“Becoming Led Zeppelin,” the upcoming official documentary film about the formation of Led Zeppelin, has a runtime of 137 minutes according to an online listing for an industry screening.
The documentary, which was announced in 2019, is now complete and will be screened in an out-of-competition section of the Venice International Film Festival which will take place on September 1-11.
Led Zeppelin’s official Twitter account has posted a teaser video for the film and its September debut screening:
A page on the film festival website lists the film’s runtime as 137 minutes – two hours and 17 minutes. That’s slightly shorter than the film was listed as last year.
In 2020, we reported that the documentary had the working title “Apollo” and had a runtime of two hours and 27 minutes.
Bernard MacMahon, the film’s director, said in a statement earlier this week that “with Becoming Led Zeppelin my goal was to make a documentary that looks and feels like a musical. I wanted to weave together the four diverse stories of the band members before and after they formed their group with large sections of their story advanced using only music and imagery and to contextualize the music with the locations where it was created and the world events that inspired it.”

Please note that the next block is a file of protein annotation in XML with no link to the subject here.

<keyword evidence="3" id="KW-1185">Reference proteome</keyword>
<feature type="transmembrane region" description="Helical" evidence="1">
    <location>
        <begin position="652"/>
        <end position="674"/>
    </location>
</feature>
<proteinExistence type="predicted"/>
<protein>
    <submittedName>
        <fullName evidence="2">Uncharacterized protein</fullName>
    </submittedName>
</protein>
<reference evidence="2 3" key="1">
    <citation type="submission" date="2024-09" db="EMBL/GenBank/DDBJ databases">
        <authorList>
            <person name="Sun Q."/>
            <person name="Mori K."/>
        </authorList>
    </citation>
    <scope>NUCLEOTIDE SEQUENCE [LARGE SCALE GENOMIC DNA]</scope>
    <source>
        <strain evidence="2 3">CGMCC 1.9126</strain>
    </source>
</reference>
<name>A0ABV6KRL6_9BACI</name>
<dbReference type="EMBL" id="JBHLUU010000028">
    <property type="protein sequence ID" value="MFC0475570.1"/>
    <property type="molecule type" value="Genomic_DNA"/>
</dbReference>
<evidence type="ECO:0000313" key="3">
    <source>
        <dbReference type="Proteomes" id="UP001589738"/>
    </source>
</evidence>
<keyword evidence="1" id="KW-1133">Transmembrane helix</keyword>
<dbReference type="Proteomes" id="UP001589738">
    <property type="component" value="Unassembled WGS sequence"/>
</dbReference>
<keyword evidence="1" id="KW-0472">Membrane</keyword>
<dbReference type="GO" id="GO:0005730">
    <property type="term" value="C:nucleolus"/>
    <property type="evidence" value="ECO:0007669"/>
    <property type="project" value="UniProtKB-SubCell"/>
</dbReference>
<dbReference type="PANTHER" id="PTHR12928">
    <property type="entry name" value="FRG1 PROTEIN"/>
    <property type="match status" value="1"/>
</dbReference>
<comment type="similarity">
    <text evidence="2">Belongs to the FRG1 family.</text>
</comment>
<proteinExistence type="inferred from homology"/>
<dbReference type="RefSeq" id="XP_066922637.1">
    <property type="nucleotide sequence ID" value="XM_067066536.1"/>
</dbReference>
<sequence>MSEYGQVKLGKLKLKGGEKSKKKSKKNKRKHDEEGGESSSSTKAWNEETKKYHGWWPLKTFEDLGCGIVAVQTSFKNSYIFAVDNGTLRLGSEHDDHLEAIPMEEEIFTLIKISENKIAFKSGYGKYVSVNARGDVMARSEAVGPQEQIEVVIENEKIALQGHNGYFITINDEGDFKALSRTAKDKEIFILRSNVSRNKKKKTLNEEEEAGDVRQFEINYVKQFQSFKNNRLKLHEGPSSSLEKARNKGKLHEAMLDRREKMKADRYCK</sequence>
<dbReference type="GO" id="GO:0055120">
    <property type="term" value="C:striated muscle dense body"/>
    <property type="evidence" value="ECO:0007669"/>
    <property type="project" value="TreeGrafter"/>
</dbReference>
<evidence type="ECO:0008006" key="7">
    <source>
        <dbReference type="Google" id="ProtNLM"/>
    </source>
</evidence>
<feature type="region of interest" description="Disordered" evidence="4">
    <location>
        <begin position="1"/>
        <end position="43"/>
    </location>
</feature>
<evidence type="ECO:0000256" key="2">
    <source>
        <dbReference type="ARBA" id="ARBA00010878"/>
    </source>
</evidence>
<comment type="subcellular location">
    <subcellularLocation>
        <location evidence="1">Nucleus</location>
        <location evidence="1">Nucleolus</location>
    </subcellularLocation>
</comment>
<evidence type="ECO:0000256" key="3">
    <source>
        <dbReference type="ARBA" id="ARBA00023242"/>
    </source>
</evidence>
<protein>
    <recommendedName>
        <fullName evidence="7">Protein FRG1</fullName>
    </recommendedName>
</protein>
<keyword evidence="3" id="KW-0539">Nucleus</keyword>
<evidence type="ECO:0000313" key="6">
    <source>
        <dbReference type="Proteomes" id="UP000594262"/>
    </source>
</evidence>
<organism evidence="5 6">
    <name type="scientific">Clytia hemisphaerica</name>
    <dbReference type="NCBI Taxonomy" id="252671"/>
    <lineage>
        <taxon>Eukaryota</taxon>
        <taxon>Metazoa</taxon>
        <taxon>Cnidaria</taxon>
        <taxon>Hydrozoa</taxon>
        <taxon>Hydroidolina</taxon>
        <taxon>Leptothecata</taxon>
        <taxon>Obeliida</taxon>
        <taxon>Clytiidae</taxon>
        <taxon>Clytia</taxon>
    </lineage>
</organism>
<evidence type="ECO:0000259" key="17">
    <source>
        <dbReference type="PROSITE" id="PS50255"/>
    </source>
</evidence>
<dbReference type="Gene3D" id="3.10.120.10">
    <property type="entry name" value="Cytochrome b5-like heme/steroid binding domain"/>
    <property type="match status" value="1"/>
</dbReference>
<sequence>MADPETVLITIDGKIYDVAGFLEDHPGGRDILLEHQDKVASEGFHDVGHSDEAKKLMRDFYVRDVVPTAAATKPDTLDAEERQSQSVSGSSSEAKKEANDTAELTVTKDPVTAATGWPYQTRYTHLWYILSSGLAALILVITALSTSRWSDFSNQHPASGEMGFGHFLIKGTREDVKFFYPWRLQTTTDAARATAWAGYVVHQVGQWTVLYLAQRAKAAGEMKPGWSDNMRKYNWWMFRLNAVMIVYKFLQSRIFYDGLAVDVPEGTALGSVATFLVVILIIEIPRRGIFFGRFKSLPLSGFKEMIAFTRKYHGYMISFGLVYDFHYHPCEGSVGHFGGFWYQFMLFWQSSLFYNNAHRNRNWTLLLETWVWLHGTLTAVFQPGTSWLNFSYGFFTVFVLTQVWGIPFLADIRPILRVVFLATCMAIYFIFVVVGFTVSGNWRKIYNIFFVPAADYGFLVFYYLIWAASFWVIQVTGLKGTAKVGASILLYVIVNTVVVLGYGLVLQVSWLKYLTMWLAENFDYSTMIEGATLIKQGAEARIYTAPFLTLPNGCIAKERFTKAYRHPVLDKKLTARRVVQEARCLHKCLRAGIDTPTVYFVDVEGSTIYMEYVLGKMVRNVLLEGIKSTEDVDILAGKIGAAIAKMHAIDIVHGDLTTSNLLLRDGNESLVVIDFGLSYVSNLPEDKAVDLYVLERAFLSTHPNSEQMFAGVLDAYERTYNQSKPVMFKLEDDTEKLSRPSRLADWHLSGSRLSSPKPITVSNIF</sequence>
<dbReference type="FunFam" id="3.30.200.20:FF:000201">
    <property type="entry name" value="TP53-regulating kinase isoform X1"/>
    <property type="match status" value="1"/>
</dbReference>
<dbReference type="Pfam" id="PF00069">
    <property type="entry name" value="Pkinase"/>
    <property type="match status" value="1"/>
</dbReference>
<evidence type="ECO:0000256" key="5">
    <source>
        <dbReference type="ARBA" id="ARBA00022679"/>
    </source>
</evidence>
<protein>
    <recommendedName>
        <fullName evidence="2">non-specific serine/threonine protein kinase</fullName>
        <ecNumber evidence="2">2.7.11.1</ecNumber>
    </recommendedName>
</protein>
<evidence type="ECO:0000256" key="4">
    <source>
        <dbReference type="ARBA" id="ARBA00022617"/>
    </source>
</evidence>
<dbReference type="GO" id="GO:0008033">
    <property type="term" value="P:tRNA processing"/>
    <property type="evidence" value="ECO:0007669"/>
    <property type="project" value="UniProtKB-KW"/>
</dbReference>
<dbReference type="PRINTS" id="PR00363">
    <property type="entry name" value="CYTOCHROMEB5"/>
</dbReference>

“I used only original prints and negatives, with over 70,000 frames of footage manually restored, and devised fantasia sequences, inspired by Singin’ In The Rain, layering unseen performance footage with montages of posters, tickets and travel to create a visual sense of the freneticism of their early career,” he continued.
The development of the film has seen the filmmakers track down rare footage of Led Zeppelin’s band members and the band itself.
Back in March LedZepNews reported that footage of Led Zeppelin performing at the Laurel Pop Festival in Maryland on July 11, 1969 had been available to watch on YouTube for more than a year but was removed because the filmmakers producing the documentary are planning to include it.
Footage of The Yardbirds performing with Jimmy Page at the Village Theater in New York on August 25, 1967 has also been deleted from the internet because it may be in the new documentary.
Online rumours have also suggested that the film production company has attempted to obtain high quality footage of Page’s April 23, 1970 solo appearance on The Julie Felix Show.
Allison McGourty, a writer and producer of the film, told The Los Angeles Times last year that her company had struggled to obtain some of the footage needed for the documentary, which is currently in post-production.
“It’s been difficult to get all the footage they need. The pandemic shuttered European archive houses for months, and now they must rush before the houses shutter again,” the newspaper reported.